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The politics of narcissism con’t



Salon decided it would be a good idea to run this piece by Walker Bragman:

I am a 27-year-old, politically active, progressive millennial voter. I am a political junkie; my background is political science and American history. However, if Hillary Clinton gets the nomination (a big “if”), I will likely not vote for her, and will instead write in “Bernie Sanders” … and I encourage my readers to do so as well.

I never thought I would be encouraging people to not vote for the Democratic nominee for president. Looking at 2012, history illustrates that the only way to change politics is through primary elections: If you want change, vote for the party aligned most closely to that change, and participate in primaries, but when it comes to the general, select the “lesser of two evils.”

OK, so why . . . ?

Debbie Wasserman Schultz has disappointed me as a young, active Democrat.

Look, “kid” — btw Keats had been dead for three years by your age — Debbie Wasserman Schultz disappoints people every day. In fact, that’s pretty much her day job: disappointing people. Being personally disappointed by Debbie Wasserman Schultz is not a good reason for handing the 2015 version of the Republican party effective control of the entire federal government of the United States. Please read that last sentence again, and if doing so doesn’t cause you to reconsider, you’ll, as Michael Corleone once said, disappoint me.

Anyway, what exactly is so awful about HRC that you’re going to go all Nadar Nader, while employing a pretty good-sized media platform to encourage your readership to do so as well? I mean you were 12 years old in 2000, so even for a young, active Democrat, the 2000 fiasco isn’t something you have to google or anything. I was 12 during Watergate, and I remember that just fine. (And we didn’t even have Google in those days. If something happened so long ago in the past that you couldn’t remember it, you had to find a book to read about it, or you would never learn anything, and would end up saying things like “Richard Nixon was more liberal than Barack Obama.” And we liked it that way!)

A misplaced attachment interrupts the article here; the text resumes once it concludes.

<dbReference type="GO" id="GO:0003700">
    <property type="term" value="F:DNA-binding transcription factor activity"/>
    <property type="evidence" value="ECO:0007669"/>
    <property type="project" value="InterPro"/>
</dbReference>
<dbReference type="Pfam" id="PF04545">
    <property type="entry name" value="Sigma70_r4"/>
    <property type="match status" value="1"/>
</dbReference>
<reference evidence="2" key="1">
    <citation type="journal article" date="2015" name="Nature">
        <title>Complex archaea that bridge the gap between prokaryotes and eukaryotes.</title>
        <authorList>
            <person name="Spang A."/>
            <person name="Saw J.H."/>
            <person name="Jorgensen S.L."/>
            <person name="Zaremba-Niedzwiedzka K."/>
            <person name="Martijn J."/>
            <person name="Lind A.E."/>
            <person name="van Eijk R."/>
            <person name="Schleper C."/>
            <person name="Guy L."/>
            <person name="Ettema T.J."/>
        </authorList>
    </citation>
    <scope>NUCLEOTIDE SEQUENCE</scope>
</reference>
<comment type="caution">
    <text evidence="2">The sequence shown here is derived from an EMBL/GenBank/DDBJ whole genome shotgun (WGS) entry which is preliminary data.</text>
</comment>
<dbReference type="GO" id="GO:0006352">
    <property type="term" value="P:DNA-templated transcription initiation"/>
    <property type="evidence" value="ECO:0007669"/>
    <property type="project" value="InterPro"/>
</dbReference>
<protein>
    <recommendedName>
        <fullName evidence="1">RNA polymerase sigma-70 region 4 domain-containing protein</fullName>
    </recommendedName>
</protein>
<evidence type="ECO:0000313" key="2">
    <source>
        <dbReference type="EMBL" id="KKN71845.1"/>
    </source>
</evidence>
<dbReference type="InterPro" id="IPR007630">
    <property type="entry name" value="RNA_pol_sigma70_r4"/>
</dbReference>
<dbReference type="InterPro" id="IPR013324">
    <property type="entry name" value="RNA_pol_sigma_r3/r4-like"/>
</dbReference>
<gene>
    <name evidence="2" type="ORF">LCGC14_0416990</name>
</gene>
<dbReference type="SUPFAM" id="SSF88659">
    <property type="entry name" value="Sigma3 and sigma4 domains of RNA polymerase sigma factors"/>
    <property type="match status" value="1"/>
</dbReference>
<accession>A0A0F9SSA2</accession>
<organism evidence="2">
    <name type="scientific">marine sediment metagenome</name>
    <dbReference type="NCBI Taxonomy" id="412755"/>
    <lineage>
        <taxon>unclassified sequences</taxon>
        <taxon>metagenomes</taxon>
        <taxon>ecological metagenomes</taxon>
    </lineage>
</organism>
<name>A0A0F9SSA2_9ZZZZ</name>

The DNC’s leadership has seemingly aligned itself with Hillary Clinton, someone who, in my opinion, is an unqualified candidate for the following reasons:

1) Hillary’s personality repels me (and many others).

So the #1 qualification for a presidential candidate on your list is that you like her personality? Turn off your political Tinder app — you’re not going on a date with her.

OK to be fair you then move on to a bunch of substantive reasons why you prefer Sanders to Clinton. But what’s the relevance of any of that to the question of what to do, individually and collectively (after all you’re publishing this piece, not just casting a lonely protest write-in vote), in the general? Your answer seems to be, because electing HRC now would make it harder to elect Bernie or Elizabeth Warren in some extremely hypothetical future. Also, those contradictions won’t heighten themselves:

From a political science perspective, I see American politics through the lens of realignment cycles. We Democrats have a limited time to get done what we want to get done, which is why I would rather lose this election cycle due to low turnout than waste four years. . .

The 2020-2024 election cycles are far more important than 2016. Both the House of Representatives and the Supreme Court of the United States will be up for grabs. I worry that Hillary in 2020 will be an even harder sell than she is now, given the direction the electorate is shifting. The fact is, Hillary is not a progressive. She’s barely even a liberal.

This is the “tanking the season before it even starts just to get the #1 draft pick” theory of politics. Except the result isn’t a bad win-loss record, it’s massive amounts avoidable suffering for tens of millions of your fellow Americans. And that’s the best-case scenario in a President Rubio administration. How about life under President Cruz? Or President For Life Trump?

I realize this article is click-bait, and that Salon (who I write for quite often, and which actually pays its writers) “needs” to run it, sort of, in the same sense that it “needs” to keep giving Camille Paglia a platform to continue to wreak havoc on American culture and the English language. But still.

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